It was difficult to take your eyes off the one-man soap-opera that was Stefan Scepovic, the Serb with the perma-frown and the garishly coloured football boots, the striker with a pedigree that suggests there is a dangerous finisher in there somewhere if only he could cut out all the slapstick.
At times against Astra, Scepovic bore comparison to some of the failed strikers who have flitted across the Celtic landscape in the last few years. The beanpole target men, the Gary Hooper wannabes, the project players. The ones Neil Lennon counted in and counted back out again.
He was out-muscled. He looked a periphery figure, lacking in industry, as if waiting for the perfect delivery to land on his foot or his head. In the moments when he emerged on centre stage, he fluffed his lines, stooping to nut one wide from a few yards out then rising high and heading into the clouds when in good position.
When Scepovic gave away possession and sparked an Astra attack that had Celtic retreating madly and its support groaning loudly, the idea that he would be the one to unlock this game was fanciful. And yet he did.
For 73 minutes, Celtic had not had one attempt that caused Silviu Lung Jr. a second's concern in the Astra goal. The paucity of their play could be described as stunning, but we've seen it too often this season to be all that surprised. Of course, what we've also seen - in this competition most of all - is their ability to survive their shortcomings and then rise above them.
Here again, the art of escapology was perfected. When Scepovic got on the back post to head home the opening goal, it was a tribute to the striker's spirit as well as a sucker punch to the solar plexus of the visitors.
When Stefan Johansen added a second minutes later, it was a comedic error by Lung that created it for a player who had singularly failed to have any impact on proceedings to that point. Astra may have been shell-shocked, but it's not the first this kind of thing has happened here lately.
Celtic Park is more than a football stadium, it's a twilight zone for visiting teams in this Europa League. On two occasions in this competition this season, they have hosted sides and on two occasions the away team has departed in befuddlement.
Previously it was Dinamo Zagreb, creators of multiple chances a few weeks back and yet beaten 1-0. And now it's Astra who carved out the lion's share of the chances and yet left town with a 2-1 loss.
|Tom English on Celtic|
|"The bottom line is their group couldn't look much better - seven points from a possible nine and qualification for the knockouts firmly in their grasp."|
They will talk about their own bad luck and their own profligacy, but they will also talk about - and curse - the name of Craig Gordon and in that they may as well join the queue.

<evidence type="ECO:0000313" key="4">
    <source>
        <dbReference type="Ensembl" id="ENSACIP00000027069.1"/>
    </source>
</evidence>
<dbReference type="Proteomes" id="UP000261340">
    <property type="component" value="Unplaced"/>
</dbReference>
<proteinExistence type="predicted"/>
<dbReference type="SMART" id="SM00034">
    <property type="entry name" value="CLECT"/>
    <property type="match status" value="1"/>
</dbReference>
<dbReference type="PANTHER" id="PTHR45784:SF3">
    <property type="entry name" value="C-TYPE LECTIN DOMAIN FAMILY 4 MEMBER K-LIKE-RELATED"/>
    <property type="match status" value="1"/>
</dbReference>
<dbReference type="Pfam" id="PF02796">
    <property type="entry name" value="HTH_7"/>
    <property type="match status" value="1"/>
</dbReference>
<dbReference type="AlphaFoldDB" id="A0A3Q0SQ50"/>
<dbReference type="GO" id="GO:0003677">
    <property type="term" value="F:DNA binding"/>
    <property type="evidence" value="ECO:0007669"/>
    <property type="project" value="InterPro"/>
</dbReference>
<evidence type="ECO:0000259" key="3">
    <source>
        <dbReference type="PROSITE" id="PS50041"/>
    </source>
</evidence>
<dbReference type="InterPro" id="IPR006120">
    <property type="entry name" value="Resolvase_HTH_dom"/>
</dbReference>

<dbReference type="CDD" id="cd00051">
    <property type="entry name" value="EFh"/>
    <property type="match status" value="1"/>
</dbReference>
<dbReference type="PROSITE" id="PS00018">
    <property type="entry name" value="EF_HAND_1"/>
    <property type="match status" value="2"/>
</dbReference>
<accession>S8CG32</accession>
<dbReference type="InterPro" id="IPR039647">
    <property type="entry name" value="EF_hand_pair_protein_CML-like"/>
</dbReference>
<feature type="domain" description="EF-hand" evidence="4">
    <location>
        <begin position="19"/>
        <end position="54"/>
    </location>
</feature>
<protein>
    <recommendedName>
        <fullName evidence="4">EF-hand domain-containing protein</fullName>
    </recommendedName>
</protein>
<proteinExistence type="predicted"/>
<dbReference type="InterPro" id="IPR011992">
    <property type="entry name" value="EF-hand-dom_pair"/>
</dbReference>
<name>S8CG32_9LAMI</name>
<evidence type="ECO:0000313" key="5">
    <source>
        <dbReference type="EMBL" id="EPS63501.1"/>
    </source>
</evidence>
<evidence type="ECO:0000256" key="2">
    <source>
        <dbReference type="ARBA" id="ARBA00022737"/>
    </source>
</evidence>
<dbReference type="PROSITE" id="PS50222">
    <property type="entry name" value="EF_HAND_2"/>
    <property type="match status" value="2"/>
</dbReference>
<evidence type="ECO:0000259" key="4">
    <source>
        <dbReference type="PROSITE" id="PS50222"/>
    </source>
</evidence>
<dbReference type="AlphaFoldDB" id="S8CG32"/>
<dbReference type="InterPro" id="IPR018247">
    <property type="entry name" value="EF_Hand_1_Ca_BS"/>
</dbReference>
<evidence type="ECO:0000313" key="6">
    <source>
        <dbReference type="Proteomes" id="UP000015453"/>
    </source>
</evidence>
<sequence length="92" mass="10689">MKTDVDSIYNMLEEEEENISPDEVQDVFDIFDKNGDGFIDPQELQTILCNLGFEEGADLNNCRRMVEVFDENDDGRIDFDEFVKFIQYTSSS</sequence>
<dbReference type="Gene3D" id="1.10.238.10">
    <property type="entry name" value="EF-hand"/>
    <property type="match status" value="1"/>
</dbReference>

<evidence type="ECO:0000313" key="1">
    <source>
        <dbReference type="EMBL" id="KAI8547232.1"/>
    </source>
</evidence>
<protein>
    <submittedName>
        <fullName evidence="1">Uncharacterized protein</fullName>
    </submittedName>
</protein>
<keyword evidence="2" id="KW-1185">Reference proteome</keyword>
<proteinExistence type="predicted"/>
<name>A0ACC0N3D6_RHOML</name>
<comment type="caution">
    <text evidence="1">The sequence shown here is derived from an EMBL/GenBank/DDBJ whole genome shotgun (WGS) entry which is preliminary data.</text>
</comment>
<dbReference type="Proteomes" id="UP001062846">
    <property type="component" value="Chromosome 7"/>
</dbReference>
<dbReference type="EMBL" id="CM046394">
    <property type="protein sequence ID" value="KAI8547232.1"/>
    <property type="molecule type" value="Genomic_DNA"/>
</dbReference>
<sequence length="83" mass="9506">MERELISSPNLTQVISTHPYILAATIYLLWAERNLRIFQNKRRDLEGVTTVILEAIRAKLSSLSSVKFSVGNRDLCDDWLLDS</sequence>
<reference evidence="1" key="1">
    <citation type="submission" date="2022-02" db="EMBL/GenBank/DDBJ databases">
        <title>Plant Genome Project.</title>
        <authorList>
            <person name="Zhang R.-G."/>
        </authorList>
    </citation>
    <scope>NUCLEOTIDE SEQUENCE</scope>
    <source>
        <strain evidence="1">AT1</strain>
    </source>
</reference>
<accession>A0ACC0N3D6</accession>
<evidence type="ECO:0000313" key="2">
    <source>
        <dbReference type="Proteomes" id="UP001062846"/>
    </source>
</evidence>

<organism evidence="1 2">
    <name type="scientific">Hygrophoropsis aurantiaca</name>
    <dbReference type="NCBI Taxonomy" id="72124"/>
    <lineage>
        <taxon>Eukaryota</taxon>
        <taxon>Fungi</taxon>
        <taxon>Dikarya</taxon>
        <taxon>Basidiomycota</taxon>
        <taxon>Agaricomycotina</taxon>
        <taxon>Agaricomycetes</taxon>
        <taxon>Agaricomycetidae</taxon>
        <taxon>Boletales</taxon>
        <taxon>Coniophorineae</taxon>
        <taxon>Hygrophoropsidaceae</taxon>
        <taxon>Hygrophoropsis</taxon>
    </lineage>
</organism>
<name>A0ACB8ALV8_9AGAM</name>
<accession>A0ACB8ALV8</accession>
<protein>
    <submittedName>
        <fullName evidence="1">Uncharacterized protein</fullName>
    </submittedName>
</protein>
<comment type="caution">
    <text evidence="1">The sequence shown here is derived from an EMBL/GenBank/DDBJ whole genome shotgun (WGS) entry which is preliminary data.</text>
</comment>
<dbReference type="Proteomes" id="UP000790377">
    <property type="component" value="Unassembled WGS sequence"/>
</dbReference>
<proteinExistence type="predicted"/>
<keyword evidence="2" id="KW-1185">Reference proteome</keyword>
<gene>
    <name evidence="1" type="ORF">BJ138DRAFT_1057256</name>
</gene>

Scepovic and Johansen might have scored the goals that liberated their team from a substandard performance, but it was Gordon who laid the foundations on which the victory was built.
There is a touch of the groundhog day about these European nights for Celtic. Gordon excels and then Ronny Deila is asked to talk about the importance of his goalkeeper.
Next time he's asked, he may as well tell the assembled press to put him down for what he said the last time because he's surely running out of new ways to describe how important Gordon is to this team.
Gordon was once again a key man for Celtic. He kept his team in the contest when they probably had no right to be, such was the insipidness of much of their night. For the longest time, Celtic couldn't defend, couldn't create and couldn't play at anything like the tempo their manager would have wanted.
They were dull and they were vulnerable.
They were up against a team who came here with a new manager and a new frame of mind, a devil-may-care attitude that made them dangerous when most thought they would be anything but.
Astra had one win in seven coming into this, but they didn't look like a side that was scared at Celtic Park.
Why would they? Look at the videos of some of Celtic's displays of late and not even a humble force like Astra are going to start quaking in their boots. Teams don't have to study all that hard to find Celtic's weaknesses - and Astra found them repeatedly in that opening half.
In the space of three minutes, they forced Gordon into a block with his chest, a kick away with his foot and survived again when a third attempt went fizzing past his post. Soon after, a fourth chance arrived after Charlie Mulgrew gave away the ball and sparked panic in his defence, the fear only passing when Gabriel Enache shot wide.
At that point, Celtic were on the ropes, but they were allowed out of a tight corner and made the most of it. Credit them for that. They didn't play well, but they found a way to win. That's an admirable trait.
The bottom line is their group couldn't look much better - seven points from a possible nine and qualification for the knockouts firmly in their grasp. That's the positive, made possible largely because of the colossus they have in goal.
Gordon continues to deliver as Celtic continue to dream.